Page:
Health workers in Rohingya refugee camps in Bangladesh are struggling with a shortage of medics able to administer antitoxins to patients infected with diphtheria that has killed nearly two dozen people.
Neighbouring Myanmar's military cracked down on Muslim Rohingya from Rakhine state following Rohingya militant attacks on an army base and police posts on August 25.
More than 650,000 Rohingya have fled mainly Buddhist Myanmar to Bangladesh since August 2017, on top of more than 200,000 who fled earlier, according to the latest United Nations data.
Doctors Without Borders (MSF), the lead agency dealing with an outbreak of the bacterial disease in camps sheltering the Rohingya, has treated around 2000 patients in the past few weeks and is receiving around 100 new cases daily.
The World Health Organisation (WHO) describes diphtheria as a widespread, severe infectious disease with epidemic potential and a mortality rate of up to 10 percent.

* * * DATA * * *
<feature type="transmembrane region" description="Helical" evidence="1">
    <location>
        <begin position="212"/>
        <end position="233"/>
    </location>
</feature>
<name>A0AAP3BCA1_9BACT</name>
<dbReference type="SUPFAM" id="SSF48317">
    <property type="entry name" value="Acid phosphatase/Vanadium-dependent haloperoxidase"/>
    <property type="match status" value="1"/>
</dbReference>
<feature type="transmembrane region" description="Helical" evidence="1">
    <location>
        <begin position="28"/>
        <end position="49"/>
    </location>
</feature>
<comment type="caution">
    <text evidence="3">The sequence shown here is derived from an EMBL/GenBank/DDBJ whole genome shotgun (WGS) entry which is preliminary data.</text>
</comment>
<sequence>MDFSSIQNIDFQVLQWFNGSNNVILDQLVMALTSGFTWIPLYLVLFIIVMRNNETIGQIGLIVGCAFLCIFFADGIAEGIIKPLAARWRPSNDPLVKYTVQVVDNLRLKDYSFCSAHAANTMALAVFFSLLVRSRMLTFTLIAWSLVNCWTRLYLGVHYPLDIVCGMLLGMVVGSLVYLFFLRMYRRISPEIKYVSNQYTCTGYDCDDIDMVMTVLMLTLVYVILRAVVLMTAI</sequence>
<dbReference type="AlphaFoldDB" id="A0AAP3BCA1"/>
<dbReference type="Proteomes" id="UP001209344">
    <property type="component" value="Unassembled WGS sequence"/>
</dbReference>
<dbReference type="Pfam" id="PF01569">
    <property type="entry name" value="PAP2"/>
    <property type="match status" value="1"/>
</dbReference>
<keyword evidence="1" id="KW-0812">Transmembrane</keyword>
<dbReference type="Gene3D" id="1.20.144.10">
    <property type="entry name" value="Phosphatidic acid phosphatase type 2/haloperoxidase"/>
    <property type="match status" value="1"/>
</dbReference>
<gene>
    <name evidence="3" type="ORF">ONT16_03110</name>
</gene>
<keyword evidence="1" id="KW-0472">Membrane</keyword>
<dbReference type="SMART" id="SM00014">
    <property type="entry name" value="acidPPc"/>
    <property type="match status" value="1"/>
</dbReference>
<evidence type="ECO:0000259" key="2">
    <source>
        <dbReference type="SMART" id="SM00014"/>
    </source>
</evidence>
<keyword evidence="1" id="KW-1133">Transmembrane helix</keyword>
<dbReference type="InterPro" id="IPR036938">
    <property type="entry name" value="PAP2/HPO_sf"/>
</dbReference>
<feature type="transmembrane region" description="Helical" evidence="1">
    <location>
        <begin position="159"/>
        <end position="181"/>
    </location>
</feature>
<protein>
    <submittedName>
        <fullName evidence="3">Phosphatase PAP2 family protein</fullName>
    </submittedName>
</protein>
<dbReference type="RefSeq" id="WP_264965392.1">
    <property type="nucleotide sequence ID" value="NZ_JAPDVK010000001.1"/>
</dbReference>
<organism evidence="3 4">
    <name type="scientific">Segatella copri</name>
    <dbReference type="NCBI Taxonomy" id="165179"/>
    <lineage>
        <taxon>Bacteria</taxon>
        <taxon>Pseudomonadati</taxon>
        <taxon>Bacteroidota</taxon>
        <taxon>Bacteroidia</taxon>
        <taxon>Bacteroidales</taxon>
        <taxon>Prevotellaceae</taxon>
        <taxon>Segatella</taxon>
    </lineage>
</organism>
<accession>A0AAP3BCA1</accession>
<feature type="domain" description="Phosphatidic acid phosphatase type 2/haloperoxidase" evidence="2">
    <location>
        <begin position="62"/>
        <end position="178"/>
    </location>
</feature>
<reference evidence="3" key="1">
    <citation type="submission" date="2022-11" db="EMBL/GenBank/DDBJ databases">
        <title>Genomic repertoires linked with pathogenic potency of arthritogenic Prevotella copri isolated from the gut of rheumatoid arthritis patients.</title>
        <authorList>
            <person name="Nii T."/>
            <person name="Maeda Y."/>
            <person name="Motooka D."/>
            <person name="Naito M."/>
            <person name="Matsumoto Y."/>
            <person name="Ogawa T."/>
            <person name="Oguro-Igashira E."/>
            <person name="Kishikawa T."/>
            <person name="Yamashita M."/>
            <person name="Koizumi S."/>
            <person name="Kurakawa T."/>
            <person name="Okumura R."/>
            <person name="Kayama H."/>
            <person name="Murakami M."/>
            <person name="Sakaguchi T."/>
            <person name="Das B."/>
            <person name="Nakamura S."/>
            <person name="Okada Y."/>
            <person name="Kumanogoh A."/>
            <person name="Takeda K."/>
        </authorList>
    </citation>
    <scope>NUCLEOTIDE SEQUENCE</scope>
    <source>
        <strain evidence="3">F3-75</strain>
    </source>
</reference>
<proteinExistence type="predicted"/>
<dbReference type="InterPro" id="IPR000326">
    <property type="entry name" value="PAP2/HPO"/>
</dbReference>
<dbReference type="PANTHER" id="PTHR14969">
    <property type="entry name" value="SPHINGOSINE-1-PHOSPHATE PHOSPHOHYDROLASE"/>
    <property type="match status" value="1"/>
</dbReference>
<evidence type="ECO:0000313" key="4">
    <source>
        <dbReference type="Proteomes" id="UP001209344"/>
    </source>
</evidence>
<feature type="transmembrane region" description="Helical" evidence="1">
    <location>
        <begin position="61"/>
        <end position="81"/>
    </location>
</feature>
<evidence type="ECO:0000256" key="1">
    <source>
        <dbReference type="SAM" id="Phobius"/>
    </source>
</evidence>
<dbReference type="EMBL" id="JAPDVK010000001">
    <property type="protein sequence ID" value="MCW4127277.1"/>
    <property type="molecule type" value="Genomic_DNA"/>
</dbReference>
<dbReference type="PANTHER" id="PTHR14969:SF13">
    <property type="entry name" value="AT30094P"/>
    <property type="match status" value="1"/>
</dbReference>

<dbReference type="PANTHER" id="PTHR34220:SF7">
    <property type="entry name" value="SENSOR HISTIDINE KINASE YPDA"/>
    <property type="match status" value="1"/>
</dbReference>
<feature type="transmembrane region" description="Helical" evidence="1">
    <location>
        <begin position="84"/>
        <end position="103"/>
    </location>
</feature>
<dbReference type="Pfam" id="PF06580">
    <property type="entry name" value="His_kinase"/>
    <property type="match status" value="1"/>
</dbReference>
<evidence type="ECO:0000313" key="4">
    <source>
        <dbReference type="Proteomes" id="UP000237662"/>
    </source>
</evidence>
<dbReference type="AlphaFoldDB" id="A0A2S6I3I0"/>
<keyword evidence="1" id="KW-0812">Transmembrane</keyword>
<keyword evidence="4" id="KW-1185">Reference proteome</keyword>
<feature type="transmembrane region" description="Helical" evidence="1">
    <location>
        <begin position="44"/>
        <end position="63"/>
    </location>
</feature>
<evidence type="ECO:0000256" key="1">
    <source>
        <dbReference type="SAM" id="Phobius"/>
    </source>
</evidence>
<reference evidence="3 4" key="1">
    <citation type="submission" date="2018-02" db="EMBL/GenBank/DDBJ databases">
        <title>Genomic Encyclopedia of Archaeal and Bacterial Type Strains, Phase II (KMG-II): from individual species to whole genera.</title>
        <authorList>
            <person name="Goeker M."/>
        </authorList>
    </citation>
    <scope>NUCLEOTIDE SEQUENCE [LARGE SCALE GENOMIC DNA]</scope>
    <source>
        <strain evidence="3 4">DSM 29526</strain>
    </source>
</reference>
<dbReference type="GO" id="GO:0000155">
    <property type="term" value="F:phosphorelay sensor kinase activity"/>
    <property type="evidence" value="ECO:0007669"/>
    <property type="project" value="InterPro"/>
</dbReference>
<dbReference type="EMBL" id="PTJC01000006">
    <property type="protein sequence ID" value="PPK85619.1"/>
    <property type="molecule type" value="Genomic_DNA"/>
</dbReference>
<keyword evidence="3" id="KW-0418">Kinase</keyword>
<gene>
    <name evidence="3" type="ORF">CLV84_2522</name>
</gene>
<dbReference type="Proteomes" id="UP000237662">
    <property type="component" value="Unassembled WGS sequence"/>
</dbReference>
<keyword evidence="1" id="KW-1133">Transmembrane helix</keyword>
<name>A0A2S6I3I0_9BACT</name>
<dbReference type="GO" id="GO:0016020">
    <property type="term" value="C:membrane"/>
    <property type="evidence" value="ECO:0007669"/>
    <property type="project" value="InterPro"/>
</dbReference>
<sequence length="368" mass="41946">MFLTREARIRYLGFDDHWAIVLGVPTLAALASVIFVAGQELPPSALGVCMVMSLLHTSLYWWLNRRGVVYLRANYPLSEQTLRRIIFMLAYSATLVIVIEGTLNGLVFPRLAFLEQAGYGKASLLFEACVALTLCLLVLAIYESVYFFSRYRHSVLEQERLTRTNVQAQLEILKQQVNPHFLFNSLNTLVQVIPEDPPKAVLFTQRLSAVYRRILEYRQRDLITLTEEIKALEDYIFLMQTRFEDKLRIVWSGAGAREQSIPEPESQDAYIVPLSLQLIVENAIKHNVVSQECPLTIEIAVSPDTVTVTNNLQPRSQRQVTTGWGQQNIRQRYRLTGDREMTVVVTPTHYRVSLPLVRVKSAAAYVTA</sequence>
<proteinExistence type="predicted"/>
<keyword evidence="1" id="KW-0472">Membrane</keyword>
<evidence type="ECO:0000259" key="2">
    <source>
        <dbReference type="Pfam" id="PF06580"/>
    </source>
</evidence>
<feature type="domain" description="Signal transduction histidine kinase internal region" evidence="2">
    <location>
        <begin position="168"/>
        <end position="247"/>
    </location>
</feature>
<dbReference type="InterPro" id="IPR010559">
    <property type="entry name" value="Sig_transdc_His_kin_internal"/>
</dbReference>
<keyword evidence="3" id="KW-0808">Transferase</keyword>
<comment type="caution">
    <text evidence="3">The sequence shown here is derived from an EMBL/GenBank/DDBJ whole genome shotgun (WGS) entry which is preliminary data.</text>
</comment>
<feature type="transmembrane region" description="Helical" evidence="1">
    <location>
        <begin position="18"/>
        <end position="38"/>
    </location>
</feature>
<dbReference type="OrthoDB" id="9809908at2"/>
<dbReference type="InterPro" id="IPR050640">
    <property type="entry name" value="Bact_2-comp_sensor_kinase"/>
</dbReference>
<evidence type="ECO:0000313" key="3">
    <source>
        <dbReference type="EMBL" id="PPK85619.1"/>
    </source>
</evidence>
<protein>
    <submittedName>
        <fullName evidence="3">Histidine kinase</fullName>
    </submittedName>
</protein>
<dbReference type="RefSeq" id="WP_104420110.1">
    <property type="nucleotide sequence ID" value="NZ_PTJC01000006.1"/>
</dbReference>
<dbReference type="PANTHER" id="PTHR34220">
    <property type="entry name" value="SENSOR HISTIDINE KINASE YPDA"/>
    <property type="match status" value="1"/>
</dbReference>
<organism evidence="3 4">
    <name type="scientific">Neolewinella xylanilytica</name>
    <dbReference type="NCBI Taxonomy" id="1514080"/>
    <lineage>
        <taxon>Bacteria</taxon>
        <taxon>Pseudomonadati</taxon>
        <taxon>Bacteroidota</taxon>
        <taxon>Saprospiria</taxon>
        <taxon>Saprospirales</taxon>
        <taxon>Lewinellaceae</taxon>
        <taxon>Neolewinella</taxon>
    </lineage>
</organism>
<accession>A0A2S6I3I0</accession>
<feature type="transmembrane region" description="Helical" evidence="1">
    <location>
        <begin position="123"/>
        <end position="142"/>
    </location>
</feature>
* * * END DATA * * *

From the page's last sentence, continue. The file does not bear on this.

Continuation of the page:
MSF has called diphtheria a disease "long forgotten in most parts of the world thanks to increasing rates of vaccination".
MSF has managed to provide antitoxins to only around 12 patients daily due to the lack of trained medics, said Crystal van Leeuwen, an MSF emergency medical coordinator now in Cox's Bazar where the refugee camps are located.
"Once we do have enough people and other organisations start to administer as well, we may get into a situation where we don't have enough antitoxins anymore," she said.
"It's a double-edged sword. We need both the human resources to administer it, and we need more antitoxins at the same time."
According to a UN report in February 2017, supply of diphtheria antitoxin serum has been limited for many years and the shortage is expected to continue.